That light was not supposed to be on. Tatterdemalion watched the sky. Taking another route through labyrinthine rooftops to avoid the lit window would result in her getting wet. She had little regard for her clothes, but the books tucked into her cloth satchel would never survive a drenching. She bit her lower lip and worried it for a moment before inching down the rooftop. She dropped carefully onto the palm width stone ledge that ran along the building, under the windows. She dug her fingers into the grout between the masonry and smiled to herself. Ignoring the slick twist in her stomach she escaped into the feel of the stones. She felt the age and strength in walls that sheltered so much of what she loved. Stone was simple and solid and kept so much in a simple geometric shape. Thoughts toying with geometric equations, Tatterdemalion approached the lit window.
Breathing evenly, she reasoned that it was a rare thing for a person to look out their window. A bit of shadow was commonly assumed to be a dark cloud passing over the sun. Academics rarely looked out their windows. They were often much more concerned with their texts and manuscripts to be concerned about an odd sound and flicker of light. Or so Tatter told herself.
She peeked into the lighted window, if the room’s occupant had happened to glance contemplatively out at the gathering storm, he may have seen two large gray eyes beneath aristocratic brows before they ducked out of sight. The man in the chair had dark hair going to a silvery grey in long streaks. Tatter watched as he bent over the thick tome on his desk. A bit apart, his right hand held a pen and he scrawled notes onto a sheaf of papers. His apparent engrossment settled Tatterdemalion’s stomach and her heart warmed. She knew this row of windows for she often snuck into them. Professors always had the best reference materials. She watched for a few moments longer before quietly shifting across the window. Her toes picked out the familiar grooves in the stone. Soon it would be too cold to go barefoot. She would need to lay in a bit more food.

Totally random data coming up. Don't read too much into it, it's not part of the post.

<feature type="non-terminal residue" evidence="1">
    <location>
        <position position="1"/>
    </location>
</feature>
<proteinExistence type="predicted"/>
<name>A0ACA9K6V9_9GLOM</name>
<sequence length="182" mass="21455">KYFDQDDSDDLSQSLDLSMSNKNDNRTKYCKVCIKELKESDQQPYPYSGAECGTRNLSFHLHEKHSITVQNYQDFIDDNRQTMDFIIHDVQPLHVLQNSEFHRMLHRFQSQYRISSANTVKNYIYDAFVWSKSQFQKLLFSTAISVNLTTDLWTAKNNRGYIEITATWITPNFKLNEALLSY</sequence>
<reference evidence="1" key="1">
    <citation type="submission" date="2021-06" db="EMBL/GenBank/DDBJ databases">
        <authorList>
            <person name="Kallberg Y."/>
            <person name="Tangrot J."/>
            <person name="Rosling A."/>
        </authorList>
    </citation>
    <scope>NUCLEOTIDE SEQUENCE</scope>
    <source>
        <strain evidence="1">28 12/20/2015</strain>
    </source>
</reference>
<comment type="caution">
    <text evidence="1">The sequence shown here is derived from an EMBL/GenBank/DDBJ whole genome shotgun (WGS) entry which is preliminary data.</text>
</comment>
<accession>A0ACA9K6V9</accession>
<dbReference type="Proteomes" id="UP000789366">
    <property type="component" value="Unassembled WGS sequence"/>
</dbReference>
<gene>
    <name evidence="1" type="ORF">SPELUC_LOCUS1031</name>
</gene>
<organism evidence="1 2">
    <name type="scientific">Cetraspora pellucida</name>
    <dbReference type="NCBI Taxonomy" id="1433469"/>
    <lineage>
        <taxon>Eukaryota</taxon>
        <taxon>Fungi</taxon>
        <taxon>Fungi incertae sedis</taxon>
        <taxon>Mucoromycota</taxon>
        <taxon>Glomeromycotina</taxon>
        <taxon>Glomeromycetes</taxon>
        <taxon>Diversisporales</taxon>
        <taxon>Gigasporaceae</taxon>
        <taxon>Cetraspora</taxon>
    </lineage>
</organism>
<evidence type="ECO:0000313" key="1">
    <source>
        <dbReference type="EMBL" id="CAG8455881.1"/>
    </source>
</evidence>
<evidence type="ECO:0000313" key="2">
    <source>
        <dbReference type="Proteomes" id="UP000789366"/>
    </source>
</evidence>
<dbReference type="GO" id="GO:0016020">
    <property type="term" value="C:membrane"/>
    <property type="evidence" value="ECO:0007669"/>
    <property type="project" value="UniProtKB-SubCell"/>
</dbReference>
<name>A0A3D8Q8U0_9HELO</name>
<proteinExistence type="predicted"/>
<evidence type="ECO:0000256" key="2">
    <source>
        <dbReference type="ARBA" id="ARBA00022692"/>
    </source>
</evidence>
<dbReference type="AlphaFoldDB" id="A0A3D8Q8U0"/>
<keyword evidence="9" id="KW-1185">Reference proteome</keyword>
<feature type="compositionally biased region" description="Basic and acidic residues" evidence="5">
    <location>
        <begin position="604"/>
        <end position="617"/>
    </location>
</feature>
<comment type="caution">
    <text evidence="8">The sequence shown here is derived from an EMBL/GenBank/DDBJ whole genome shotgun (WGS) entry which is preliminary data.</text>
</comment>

She froze still as a rabbit at the sound of the window opening.
She turned her head just enough to look back. The professor looked back at her out of deep blue eyes. His thoughts running faster than Tatter could guess. Then she hastened off the ledge and over the rooftops. She scurried over the roofs, around chimneys, and scrambled over gargoyles until she reached her attic. She swung inside and latched the window. Shaking, she collapsed on the nest of blankets and pillows she used as a bed. Someone had seen her. She must be more careful. She swung her satchel off her back and cradled it in her lap. No one would ever make her leave. She would just stay quiet and careful and the man would forget he’d seen her.
Professor Lawrence Rutherford closed his office window and wondered. He made a careful note in his journal, closed his current project, and retrieved his pipe. He needed to think.
It’s that time again. I stole this line from fliptheotter. She’ll post the original tomorrow. Wonder who stole mine….